Hong Kong’s Property Market Is a Mess—and the Fed Is Partly to Blame | Kanebridge News
Share Button

Hong Kong’s Property Market Is a Mess—and the Fed Is Partly to Blame

U.S. rate increases have tamed inflation at home but caused pain elsewhere

By ELAINE YU
Thu, Aug 3, 2023 9:05amGrey Clock 4 min

Hong Kong’s notoriously expensive property market is often seen as a barometer of the city’s economy. It isn’t looking good.

Home prices are down. Office vacancy rates have hit a record high. Commercial real-estate investment has plummeted. The shares of some big developers in the city are trading at a 30-year low to their net asset value, a measure of financial health, according to research by analysts at JPMorgan.

A key reason is high interest rates, which have increased the burden on mortgage-paying home buyers, said Cathie Chung, senior director of research at Jones Lang LaSalle, a real-estate services company. The Hong Kong dollar’s peg to the U.S. dollar forces monetary authorities in the city to track U.S. interest-rate decisions, limiting their ability to stimulate the property sector and the wider economy.

The Federal Reserve has embarked on a historic cycle of interest-rate rises since last March, raising the benchmark federal-funds rate from around zero to 5.25% to 5.50%. The Hong Kong Monetary Authority, the city’s de facto central bank, has followed these hikes, increasing its base rate to 5.75% from 0.75% over the same period.

The full impact of higher interest rates in the city still hasn’t been felt, said Asif Ghafoor, chief executive of online real-estate marketplace Spacious. Asking prices of residential properties listed on the platform have fallen 5% since the start of the year. Sales prices tend to follow suit, and are likely to fall 5% to 10% in the next six months, he said.

To prop up the market, the HKMA relaxed mortgage rules in early July for the first time since 2009, allowing home buyers to pay less upfront and borrow more for some properties if they plan to live in them. But those working in the sector think the pain is far from over.

“We expect that the recovery will be slow and long,” said Chung at Jones Lang LaSalle.

The slump in the property market has hurt the share prices of developers, a major source of wealth for some of the city’s richest families. CK Asset Holdings, Henderson Land Development, Sun Hung Kai Properties and New World Development—all still partly owned by the families of the founders—are performing much worse than the wider stock market this year. New World and Henderson Land have lost more than 15% this year, according to FactSet data.

Hong Kong is one of the world’s leading financial centres and is seen by many foreign businesses as a gateway to mainland China. It is now being hit by a slowdown in investment-banking activity—with several large banks cutting staff this year—and the shaky recovery of China’s economy, which has undermined confidence among businesses and potential home buyers in Hong Kong.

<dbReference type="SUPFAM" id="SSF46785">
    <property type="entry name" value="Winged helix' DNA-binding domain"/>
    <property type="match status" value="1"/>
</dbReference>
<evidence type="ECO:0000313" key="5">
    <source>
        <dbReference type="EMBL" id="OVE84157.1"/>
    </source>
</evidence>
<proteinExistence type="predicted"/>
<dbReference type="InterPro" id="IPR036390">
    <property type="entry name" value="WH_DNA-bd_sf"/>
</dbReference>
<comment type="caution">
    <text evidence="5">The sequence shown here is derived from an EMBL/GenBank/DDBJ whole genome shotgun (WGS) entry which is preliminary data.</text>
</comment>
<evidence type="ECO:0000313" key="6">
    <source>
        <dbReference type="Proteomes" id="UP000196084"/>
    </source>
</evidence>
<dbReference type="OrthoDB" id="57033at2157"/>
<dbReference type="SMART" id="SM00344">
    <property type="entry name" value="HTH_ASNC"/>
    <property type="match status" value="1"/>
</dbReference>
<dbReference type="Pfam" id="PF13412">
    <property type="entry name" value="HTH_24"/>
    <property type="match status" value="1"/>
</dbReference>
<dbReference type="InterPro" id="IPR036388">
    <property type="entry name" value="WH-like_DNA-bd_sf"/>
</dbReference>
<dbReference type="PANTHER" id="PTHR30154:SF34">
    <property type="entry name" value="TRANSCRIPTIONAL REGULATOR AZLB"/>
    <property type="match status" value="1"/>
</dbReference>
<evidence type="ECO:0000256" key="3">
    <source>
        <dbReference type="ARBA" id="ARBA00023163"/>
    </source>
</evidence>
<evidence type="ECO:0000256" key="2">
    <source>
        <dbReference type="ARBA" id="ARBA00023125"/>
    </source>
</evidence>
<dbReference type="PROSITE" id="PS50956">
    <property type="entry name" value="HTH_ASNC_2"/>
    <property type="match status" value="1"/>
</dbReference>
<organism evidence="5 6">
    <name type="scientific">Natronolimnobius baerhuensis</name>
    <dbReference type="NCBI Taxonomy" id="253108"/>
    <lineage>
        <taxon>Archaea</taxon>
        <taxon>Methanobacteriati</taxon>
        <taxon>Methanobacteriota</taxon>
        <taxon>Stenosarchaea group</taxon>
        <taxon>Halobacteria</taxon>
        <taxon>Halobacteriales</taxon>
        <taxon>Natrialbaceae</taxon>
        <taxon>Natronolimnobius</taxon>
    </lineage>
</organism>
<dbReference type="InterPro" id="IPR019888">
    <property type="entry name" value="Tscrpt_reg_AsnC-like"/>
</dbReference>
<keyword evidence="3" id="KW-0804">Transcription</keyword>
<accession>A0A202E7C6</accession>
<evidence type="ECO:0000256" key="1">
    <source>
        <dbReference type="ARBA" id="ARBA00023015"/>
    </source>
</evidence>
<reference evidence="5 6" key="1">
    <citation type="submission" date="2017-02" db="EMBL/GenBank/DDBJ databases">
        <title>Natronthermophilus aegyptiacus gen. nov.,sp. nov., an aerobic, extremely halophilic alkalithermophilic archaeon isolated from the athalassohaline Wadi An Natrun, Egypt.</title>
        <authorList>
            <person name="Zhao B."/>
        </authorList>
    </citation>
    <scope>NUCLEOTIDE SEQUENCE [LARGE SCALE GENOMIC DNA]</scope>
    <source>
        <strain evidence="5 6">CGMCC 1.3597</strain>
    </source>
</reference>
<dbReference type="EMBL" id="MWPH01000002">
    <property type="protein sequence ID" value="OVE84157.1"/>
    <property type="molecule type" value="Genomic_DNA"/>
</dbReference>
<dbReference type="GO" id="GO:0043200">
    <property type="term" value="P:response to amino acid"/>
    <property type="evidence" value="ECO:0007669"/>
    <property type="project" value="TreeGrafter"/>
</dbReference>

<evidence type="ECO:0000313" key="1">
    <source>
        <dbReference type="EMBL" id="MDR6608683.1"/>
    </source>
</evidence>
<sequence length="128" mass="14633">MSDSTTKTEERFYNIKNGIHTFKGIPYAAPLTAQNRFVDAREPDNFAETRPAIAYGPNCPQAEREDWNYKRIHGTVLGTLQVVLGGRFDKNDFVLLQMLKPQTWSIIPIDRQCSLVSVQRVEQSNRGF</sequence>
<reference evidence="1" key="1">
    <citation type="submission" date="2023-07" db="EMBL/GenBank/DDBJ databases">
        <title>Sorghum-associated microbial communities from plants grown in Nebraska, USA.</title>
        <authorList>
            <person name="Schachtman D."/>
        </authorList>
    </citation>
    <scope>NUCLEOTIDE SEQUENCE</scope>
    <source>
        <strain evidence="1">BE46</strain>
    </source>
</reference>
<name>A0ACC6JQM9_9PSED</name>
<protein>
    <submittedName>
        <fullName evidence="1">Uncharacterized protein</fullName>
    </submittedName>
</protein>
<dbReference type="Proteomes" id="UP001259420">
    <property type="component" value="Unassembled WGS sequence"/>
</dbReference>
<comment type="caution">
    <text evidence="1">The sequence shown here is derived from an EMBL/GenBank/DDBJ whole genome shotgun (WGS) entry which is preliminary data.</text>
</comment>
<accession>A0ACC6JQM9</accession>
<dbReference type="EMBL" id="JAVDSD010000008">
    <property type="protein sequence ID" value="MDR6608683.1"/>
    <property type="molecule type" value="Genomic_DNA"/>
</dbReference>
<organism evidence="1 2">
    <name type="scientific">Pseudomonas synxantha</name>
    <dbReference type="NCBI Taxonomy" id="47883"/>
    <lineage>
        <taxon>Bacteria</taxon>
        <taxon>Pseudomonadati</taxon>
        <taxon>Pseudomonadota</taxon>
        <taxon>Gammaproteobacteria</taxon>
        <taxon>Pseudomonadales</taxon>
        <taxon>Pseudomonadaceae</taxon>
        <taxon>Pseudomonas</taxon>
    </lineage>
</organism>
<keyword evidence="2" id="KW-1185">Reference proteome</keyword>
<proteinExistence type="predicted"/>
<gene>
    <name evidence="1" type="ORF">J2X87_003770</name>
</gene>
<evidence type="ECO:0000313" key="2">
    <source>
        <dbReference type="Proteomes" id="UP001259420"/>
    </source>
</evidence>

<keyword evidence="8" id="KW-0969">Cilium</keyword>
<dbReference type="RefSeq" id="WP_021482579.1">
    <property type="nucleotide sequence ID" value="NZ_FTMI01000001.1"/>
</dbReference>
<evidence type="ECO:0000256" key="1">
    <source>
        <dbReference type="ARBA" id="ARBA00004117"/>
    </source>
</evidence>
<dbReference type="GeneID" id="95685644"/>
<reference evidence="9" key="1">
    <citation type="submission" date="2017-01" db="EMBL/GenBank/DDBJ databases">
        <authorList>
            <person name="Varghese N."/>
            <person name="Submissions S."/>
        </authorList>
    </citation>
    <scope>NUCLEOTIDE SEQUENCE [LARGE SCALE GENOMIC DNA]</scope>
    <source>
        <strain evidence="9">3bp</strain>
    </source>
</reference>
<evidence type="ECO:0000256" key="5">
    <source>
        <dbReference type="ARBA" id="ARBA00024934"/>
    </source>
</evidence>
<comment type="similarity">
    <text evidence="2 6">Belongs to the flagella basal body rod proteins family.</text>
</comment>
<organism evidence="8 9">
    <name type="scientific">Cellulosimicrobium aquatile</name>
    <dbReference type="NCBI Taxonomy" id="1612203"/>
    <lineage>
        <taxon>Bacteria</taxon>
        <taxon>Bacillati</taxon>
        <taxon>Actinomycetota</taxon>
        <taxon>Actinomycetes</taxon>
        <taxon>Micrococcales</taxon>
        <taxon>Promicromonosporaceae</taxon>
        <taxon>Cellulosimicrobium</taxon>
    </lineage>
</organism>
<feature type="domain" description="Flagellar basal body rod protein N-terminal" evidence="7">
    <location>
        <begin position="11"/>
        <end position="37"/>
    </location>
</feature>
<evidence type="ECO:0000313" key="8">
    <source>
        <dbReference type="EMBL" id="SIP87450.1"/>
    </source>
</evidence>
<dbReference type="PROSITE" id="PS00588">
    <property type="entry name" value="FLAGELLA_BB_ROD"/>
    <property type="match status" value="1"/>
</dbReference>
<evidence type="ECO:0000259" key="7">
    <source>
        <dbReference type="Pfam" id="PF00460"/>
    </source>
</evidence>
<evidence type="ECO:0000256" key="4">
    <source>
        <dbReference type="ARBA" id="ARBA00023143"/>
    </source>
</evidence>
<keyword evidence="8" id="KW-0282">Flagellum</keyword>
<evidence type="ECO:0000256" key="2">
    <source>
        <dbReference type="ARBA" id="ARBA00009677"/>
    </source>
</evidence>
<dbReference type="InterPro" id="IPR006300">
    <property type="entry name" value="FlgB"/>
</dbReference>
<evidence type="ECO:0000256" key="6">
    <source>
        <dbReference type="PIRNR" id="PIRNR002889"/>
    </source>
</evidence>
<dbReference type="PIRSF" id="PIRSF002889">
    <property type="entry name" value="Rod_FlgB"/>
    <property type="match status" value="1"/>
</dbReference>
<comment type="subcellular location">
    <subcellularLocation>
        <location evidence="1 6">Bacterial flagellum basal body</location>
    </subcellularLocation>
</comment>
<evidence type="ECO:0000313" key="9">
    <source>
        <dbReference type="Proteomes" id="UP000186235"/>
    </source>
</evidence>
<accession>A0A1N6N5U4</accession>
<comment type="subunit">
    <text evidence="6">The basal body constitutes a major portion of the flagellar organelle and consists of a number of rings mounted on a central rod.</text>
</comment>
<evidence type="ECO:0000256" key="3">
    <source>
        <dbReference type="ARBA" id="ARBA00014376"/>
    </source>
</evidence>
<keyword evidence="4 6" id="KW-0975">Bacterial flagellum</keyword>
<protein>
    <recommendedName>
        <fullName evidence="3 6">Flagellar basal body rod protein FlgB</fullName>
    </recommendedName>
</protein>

The overall vacancy rate for offices reached a record high of 15.7% in the first half of this year, compared with an average of under 5% in 2018, according to figures by CBRE. In the central business district, there was almost eight times as much empty office space as in 2018, when the area had a vacancy rate of just 1.3%.

The equivalent of $603 million was invested in commercial real estate between April and June, according to CBRE data, just a third of the first-quarter tally and the lowest quarterly figure since the end of 2008, when the global financial crisis caused a huge drop in confidence.

Hong Kong’s border with mainland China was reopened earlier this year, but companies from the mainland haven’t grabbed office space in the numbers many had hoped, said Ada Fung, head of office services at CBRE Hong Kong. Flexible working arrangements and geopolitical tensions that have made many companies pause expansion plans are also crimping demand, she said.

The drop in demand is being exacerbated by a supply glut. Developers bought land and started constructing a number of new buildings before 2019, when widespread protests rocked the city and only ended with the passing of a strict national-security law. Demand for commercial property after that was soon undermined by the spread of Covid-19.

This shift in supply and demand is finally giving potential renters the upper hand, said Fung. “It could be a healthy reset,” she said.

There are some reasons for optimism. Retail businesses have increased their demand for commercial property after the reopening of the border with China, which has brought in tourists looking to spend on luxury goods. There is also hope that a recent rise in residential rents could help home prices.

After an exodus of professionals and other residents in recent years, people have started to move to the city, including foreign students and those coming to Hong Kong through government talent schemes designed to reverse a brain drain. That is helping rents pick up after hitting a bottom in the first quarter, and could lead to more demand for properties as investments, said Cusson Leung, head of property research in Hong Kong at JPMorgan.

 



MOST POPULAR

Chris Dixon, a partner who led the charge, says he has a ‘very long-term horizon’

Americans now think they need at least $1.25 million for retirement, a 20% increase from a year ago, according to a survey by Northwestern Mutual

Related Stories
Property
UAE Residential Market Review Shows Strong Growth and Record Transactions in Q1 2024
Property
Economic Bridges: Supporting Middle Eastern Migration to the U.S.
Property
NHC to construct 20k residential units in partnership with China Machinery Engineering Corp.
UAE Residential Market Review Shows Strong Growth and Record Transactions in Q1 2024